The streams are so warm that it seems to be keeping the steelhead in the front of the mouths out on Lake Michigan.


River is in very good wading shape, the little bit of rise did little more than clear the water.

Ed Mullady reported this:

Recent rains have brought the Kankakee up to near normal levels in some areas. Indiana: Catfish good on *minnows *cheese bait *Bluegill, croppie good in quieter shorelines. Good places include: Point, north of English Lake *LaSalle F&W Area. In Illinois, Indiana state line through Momence: MIKE LEE, Frank’s Bait, Momence reports good catfishing going on, along with both smallmouth and largemouth bass. DAVE ZACK, Momence Conservancy Dist., reports this, also. Kankakee River State Park: Diana, at Trading Post, reports good smallmouth bass. Try *Mepps Spinners *minnows *Mr.Twister Keeper Hook & Double twister tails. Fly rod streamers, poppers also working! Catfish good on *minnows *cheesebaits. Wilmington Area: Very good on big catfish on *minnows *crawfish. Smallmouth Bass good as well as rock bass.

Norm Minas sent this:

Over the weekend fishing was fairly good. Mostly fished fast water and bridges with rattlebaits and nose hooked flukes. Some action on jig/pig as well. Sunday morning fantastic buzzbait action in riffles until the t-storms made it prudent to get off the water. Monday the river was rising steadily and a lot of the algae had broke free was all over. It made fishing with cranks and rattlebaits just about futile. Single hook lures like flukes and spiinerbaits were the best options but you still were picking enough salad to warrant getting a United Farm Workers card. Topwaters in slack areas also drew some attention.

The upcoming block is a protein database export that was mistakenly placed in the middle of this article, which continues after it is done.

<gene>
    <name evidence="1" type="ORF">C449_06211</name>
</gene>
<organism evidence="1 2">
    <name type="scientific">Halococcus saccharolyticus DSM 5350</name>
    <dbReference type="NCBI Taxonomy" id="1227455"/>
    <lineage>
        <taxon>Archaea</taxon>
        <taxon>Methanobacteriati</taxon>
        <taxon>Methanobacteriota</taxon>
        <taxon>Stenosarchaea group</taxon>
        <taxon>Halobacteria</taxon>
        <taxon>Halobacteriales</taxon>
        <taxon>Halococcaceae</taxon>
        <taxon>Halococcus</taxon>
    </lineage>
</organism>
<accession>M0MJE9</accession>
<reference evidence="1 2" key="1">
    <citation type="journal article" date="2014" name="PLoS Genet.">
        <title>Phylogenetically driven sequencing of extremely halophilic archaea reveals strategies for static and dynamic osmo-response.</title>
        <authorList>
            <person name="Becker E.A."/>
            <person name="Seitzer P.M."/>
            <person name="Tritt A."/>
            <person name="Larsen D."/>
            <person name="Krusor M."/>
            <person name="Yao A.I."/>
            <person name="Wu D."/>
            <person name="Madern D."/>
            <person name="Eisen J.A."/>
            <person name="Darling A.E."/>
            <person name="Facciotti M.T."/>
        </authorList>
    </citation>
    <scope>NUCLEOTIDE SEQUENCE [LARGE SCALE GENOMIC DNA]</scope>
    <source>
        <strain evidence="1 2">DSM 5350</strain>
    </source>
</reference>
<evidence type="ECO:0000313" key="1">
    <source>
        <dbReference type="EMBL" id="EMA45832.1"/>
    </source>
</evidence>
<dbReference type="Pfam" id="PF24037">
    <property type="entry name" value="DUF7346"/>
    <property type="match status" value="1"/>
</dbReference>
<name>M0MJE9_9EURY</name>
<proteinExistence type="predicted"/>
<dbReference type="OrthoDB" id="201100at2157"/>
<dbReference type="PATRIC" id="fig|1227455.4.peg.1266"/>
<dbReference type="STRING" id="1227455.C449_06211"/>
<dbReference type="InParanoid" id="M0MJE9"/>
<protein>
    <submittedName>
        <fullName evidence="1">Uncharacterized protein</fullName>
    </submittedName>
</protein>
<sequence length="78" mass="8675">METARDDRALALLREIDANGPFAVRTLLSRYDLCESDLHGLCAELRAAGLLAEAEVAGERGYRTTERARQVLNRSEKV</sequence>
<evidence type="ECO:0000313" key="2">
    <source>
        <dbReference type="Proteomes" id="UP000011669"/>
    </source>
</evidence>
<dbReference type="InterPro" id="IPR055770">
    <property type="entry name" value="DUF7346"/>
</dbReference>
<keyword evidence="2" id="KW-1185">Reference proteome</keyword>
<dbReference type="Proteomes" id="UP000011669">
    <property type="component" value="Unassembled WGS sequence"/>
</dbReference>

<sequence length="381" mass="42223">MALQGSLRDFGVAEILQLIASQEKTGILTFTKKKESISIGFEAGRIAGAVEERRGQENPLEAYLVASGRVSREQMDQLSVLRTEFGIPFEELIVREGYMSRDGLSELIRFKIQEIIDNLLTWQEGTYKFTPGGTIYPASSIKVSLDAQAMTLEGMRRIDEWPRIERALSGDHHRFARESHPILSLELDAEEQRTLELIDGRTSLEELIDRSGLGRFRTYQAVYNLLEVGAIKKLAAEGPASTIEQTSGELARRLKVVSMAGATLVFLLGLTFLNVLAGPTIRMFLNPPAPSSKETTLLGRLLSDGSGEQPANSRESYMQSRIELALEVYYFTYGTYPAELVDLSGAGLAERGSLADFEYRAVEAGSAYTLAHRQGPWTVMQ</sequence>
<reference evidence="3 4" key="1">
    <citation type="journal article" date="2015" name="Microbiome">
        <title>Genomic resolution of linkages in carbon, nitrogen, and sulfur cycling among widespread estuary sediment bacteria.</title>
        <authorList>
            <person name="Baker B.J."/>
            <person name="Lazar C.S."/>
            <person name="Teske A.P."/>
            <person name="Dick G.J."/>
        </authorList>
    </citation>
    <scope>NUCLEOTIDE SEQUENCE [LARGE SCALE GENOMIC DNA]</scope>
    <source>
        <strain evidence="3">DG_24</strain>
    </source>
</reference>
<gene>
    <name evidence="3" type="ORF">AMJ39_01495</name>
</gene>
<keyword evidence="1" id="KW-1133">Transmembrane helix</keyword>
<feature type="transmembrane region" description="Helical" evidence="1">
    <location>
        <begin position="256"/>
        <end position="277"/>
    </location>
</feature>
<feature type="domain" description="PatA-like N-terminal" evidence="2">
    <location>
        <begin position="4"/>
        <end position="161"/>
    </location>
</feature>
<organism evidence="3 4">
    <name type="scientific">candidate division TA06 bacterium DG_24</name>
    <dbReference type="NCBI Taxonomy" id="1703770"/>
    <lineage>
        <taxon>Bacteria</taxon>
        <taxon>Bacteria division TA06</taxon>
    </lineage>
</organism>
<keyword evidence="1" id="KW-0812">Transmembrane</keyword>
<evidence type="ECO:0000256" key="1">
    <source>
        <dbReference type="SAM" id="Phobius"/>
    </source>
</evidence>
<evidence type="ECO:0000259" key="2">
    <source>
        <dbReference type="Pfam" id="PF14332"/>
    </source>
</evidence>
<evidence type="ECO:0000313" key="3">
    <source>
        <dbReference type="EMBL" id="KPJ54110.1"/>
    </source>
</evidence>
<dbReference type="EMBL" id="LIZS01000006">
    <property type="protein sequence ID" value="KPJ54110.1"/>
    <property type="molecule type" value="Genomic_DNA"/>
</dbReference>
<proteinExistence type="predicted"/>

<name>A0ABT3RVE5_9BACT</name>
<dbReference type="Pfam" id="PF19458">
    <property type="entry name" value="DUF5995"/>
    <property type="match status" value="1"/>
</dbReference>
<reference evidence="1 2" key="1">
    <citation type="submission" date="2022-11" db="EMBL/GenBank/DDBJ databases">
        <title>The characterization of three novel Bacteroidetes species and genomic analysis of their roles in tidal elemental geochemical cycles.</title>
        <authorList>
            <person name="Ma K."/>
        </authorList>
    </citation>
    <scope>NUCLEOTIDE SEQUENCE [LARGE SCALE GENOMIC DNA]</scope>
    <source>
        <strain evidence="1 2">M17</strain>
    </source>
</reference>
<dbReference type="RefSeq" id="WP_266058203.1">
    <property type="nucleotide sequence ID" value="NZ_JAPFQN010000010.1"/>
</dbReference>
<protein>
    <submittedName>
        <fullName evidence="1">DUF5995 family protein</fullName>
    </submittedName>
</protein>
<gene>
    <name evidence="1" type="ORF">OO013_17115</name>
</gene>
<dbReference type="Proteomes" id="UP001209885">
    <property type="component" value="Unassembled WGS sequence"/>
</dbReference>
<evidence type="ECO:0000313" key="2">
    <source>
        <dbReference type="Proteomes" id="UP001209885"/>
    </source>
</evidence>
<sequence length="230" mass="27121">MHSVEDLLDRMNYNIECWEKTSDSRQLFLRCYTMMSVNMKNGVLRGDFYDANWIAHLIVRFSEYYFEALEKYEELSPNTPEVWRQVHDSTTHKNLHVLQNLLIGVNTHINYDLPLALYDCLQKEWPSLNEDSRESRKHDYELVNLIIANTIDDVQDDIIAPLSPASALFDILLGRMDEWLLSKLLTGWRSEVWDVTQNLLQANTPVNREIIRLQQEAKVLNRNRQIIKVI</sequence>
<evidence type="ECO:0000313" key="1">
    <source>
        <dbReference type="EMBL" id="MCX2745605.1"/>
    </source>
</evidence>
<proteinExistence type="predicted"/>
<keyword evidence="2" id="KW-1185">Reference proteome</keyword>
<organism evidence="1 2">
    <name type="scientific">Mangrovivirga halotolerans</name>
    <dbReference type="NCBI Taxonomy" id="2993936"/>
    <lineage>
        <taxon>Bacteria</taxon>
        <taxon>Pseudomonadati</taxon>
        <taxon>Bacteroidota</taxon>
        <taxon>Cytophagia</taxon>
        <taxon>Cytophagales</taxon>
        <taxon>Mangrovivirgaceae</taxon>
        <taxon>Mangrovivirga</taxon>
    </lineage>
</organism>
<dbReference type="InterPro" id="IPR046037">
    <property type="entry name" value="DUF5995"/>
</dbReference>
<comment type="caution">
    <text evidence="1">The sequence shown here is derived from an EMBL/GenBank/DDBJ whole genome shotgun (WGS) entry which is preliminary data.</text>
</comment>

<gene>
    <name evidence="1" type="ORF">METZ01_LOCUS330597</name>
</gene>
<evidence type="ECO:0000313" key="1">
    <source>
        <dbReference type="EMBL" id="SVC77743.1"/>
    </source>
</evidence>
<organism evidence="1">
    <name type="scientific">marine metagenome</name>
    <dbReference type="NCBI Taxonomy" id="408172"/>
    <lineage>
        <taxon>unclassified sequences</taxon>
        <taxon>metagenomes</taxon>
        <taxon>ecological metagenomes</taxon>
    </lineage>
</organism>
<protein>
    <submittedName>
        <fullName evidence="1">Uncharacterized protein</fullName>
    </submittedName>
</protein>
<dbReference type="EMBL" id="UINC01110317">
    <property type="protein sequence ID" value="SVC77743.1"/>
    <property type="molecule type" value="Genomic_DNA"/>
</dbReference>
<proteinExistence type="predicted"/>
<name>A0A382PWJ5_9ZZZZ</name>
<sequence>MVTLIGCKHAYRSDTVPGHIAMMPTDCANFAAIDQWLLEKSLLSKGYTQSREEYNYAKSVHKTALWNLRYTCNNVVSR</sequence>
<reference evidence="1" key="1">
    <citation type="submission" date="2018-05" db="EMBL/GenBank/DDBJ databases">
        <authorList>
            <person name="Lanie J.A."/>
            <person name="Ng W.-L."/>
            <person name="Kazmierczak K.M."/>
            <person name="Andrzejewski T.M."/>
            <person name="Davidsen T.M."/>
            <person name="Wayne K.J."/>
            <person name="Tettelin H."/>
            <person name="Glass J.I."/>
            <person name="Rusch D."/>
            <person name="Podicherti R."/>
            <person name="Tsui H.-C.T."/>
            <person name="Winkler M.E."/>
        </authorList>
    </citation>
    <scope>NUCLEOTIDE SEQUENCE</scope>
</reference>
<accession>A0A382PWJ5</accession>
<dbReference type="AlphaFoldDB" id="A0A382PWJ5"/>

“Catfish” Dave Bradigan sent this:

Dale another banner day wading on the river. This time we went out in the morning .Started around 8:00 am and finished at 12:30 pm . All of the fish weighed in between 4 and 6 lb. Nice cats ! I was top catman with 10 fish, brother Scott with four ,Felix with one the first one I might add and a rookie with one and one red horse. I also managed to corral two soft shells one small one and one the size of a garbage can lid. Gnarly to say the least. Bill ROMs canoes were going at full force because there were a lot of canoes floating by asking how we were doing.


Morris Wetlands is open for fishing that stretch of the Mazon. Hours are 6 a.m. to sunset.


OREGON: Jan Prose at TJ’s Bait/Tackle & Canoe Rental sent this:

We’ve had a fair share of rain the past few days, not many attempted to fish over the weekend. It didn’t affect the river level, just came up a few inches, but really cleared up the water, it was getting pretty murky before the rains. I’ve just heard that the catfish are still biting well, some in the 4-6 pound range on cut bait, and others are hitting cheese baits real well. I had a customer with a weekend home on the river tell me that he and his sons caught 2 real nice Northern over the 4th of July weekend. Nothing else of note to pass one.


Tyler Harmon Facebooked: “Hot weather means morning and evening fishing. Bass and panfish on inland lakes. Catfish on the river.”